The building experience can be so intense and enjoyable I wondered how she reacts to her own completed art.
Feathers Boa: After I make something I have a moment where I am so relieved to have finished that I stand back and go "nice!" Then, almost immediately, I start criticizing it. But I leave it out there and let others enjoy or hate it. "Disillusionary Optics" is a defining work. It moves around you and plays from many angles. The colors are soft and fragile and I do like the texturing. Another one would be "Frigid." I was feeling trapped at that time in my life. I felt like my heart and my body was encased in cold hard ice. People seem to go "wow" when they see it because they never expect the canvas to come to life. Some of my darker works like "Illusive Dreamer" and "Into the Darkness" represent times in my life that were so hard, and yet people seem to be drawn to them. One work which is never shown now, but I have been told is very emotional: "Witch Hunt." It's a nude self portrait in 3D, I am bound to a stake with swirling imagery from the Salem witch trials behind me. As the viewer approaches, they actually cause flames to begin to burn and consume me. I showed it once or twice, but reactions were so strong that I stopped. On one side, people seemed to understand the depth of feeling and sadness, while others found it lurid and trashy. Someday I make do a whole show around this work. Who knows?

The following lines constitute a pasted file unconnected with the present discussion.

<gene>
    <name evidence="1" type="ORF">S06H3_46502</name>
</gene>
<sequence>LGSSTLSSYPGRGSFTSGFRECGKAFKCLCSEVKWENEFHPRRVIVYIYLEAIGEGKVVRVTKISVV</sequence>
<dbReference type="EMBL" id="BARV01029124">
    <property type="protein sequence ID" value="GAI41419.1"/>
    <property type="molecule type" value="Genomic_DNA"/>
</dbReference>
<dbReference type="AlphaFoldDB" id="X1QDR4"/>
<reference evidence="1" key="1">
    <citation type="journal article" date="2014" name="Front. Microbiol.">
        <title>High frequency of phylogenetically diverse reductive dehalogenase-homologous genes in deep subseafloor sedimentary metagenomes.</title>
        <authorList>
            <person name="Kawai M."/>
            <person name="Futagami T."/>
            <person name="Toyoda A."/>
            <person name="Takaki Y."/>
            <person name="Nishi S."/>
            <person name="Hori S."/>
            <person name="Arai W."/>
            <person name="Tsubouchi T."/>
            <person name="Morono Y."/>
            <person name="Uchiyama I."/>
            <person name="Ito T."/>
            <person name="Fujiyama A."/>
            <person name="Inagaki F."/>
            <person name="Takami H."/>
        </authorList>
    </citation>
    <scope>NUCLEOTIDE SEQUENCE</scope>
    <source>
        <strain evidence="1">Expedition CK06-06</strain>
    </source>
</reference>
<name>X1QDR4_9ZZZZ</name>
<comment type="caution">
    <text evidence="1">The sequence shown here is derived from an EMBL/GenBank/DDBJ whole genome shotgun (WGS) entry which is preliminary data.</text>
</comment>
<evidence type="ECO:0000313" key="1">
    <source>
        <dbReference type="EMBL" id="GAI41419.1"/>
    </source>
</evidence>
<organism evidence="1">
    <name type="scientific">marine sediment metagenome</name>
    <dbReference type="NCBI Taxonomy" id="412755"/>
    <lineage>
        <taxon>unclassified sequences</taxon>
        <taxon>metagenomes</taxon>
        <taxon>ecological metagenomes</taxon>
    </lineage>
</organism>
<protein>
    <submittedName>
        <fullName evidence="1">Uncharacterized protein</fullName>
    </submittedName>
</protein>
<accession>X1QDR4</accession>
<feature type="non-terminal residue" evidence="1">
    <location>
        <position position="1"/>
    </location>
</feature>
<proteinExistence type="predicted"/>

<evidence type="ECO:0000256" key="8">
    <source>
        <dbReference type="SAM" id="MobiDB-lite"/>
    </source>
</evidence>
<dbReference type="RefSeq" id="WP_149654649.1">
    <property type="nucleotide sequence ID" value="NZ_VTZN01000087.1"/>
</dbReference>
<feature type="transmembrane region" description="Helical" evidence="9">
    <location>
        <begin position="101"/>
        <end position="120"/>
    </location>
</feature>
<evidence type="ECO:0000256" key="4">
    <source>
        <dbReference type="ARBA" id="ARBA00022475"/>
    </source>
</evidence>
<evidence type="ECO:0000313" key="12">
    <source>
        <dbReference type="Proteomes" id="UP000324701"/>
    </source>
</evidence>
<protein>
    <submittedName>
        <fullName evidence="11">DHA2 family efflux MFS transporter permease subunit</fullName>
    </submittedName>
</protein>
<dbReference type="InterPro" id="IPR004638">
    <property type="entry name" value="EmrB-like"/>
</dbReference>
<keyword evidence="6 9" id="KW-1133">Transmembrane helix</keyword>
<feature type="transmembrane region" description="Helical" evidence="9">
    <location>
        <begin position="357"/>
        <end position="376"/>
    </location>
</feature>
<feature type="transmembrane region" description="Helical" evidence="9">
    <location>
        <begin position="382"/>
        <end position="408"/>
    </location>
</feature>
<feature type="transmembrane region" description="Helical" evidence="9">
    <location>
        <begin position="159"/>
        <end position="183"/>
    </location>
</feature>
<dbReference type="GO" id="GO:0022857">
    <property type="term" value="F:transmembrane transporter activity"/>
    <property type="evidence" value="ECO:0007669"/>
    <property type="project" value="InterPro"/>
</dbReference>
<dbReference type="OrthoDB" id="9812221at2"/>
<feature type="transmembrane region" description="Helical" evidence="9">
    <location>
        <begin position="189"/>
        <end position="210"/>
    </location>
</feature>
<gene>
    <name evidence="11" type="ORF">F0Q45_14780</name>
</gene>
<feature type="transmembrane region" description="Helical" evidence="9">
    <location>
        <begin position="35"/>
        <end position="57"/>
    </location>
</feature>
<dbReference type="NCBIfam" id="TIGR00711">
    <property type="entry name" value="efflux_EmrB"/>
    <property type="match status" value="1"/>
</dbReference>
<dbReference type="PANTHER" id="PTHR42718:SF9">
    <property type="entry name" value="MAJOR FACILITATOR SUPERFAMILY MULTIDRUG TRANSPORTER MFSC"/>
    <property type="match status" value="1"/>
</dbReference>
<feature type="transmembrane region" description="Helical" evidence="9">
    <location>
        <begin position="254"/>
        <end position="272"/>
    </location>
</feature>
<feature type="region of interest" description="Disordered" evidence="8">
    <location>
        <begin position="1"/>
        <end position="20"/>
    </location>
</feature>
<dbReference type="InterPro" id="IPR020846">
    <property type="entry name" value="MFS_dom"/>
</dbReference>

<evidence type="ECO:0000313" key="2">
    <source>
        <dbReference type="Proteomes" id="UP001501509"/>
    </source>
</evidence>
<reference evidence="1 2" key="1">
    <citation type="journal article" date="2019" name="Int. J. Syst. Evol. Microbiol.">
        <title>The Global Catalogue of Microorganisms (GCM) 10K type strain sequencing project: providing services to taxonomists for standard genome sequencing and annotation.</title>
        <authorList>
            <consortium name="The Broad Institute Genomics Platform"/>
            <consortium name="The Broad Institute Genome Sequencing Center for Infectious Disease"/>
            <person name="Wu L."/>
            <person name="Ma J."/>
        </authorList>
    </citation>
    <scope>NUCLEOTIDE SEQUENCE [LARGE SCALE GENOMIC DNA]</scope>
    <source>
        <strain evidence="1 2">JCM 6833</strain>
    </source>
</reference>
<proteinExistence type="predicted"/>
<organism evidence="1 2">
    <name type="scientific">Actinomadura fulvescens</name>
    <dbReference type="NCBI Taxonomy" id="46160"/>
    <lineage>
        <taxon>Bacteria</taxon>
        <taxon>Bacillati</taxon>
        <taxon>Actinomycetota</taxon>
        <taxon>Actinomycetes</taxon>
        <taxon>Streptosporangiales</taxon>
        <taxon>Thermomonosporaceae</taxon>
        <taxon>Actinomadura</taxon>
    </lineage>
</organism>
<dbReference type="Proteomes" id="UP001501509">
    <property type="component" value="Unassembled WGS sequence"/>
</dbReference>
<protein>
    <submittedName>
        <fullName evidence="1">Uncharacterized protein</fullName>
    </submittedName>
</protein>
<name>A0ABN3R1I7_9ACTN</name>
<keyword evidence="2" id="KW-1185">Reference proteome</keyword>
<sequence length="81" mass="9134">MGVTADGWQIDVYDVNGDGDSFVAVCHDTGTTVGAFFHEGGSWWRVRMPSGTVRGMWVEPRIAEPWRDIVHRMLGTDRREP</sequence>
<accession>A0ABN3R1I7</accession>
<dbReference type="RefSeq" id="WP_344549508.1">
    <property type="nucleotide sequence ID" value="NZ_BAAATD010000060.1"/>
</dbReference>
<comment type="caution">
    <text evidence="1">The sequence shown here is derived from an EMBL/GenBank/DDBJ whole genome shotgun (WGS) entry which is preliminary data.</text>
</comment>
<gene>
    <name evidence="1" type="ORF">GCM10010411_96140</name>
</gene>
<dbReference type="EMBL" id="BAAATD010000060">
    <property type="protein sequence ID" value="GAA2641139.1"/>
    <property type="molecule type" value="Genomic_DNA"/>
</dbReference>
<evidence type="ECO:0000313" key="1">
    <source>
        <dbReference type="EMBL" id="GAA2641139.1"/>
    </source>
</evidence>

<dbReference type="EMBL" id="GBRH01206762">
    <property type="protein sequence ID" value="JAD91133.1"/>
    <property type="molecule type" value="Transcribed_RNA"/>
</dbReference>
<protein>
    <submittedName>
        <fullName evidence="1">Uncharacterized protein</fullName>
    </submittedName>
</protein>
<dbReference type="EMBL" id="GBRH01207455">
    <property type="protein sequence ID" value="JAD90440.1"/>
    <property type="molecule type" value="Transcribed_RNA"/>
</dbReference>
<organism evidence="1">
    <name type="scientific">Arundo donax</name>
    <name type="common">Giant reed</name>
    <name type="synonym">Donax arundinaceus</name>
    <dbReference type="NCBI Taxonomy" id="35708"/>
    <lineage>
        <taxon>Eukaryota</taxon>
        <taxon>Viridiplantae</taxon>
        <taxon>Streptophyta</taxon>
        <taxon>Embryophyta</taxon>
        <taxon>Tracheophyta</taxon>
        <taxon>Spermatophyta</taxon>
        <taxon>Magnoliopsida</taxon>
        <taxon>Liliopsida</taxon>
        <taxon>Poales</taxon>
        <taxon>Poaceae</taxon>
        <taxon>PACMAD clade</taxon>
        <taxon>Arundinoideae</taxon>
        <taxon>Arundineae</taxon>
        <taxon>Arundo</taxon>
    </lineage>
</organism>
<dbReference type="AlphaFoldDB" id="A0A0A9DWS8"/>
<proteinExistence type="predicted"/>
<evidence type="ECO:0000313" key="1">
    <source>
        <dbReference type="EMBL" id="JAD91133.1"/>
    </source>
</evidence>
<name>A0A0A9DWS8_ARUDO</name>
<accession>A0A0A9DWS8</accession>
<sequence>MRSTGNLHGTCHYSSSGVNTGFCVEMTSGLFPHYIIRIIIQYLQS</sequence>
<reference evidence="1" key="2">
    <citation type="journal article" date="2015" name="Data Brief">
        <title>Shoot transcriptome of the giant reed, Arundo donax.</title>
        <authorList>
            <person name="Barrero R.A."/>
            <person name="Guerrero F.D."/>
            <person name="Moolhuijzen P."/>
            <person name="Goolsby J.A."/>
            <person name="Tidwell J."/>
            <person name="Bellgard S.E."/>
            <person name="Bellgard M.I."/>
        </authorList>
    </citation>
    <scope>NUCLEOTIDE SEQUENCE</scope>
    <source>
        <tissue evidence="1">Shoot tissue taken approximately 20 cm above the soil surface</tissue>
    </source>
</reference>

I asked Feathers about her favourite galleries inworld.
Feathers Boa: I love Crossworlds. My work is on the second and sixth floor there, and on the ground floor at Studio 33, and at NMC Campus West - The Aho museum. But my work is turning up all over the place now which is flattering, but also disconcerting. I will be somewhere and someone will say "Hey, isn't that your picture?" I seem to have been collected by a lot of people I guess...My favorite place right now for my work is Caerleon Art Collective where I have my workshop. It is great to have so many great artists-residence all around me, like Alizarin Goldflake, Aristide Despres, Banrion Constantine, Bryn Oh, Glyph Graves, four Yip, luce Laval, Nonnatus Korhonen, Pete Jiminy and Ub Yifu . The curator of the 3 sims, Georg Janick, is a professor in RL at my university U MASS. Each one is spectacular in their own way and are an inspiration for me. My siteI on the web hosts a lot of my pieces, and have my own gallery now on sim Esterhal and I will soon be hosting up and coming artists! Which makes me proud and excited.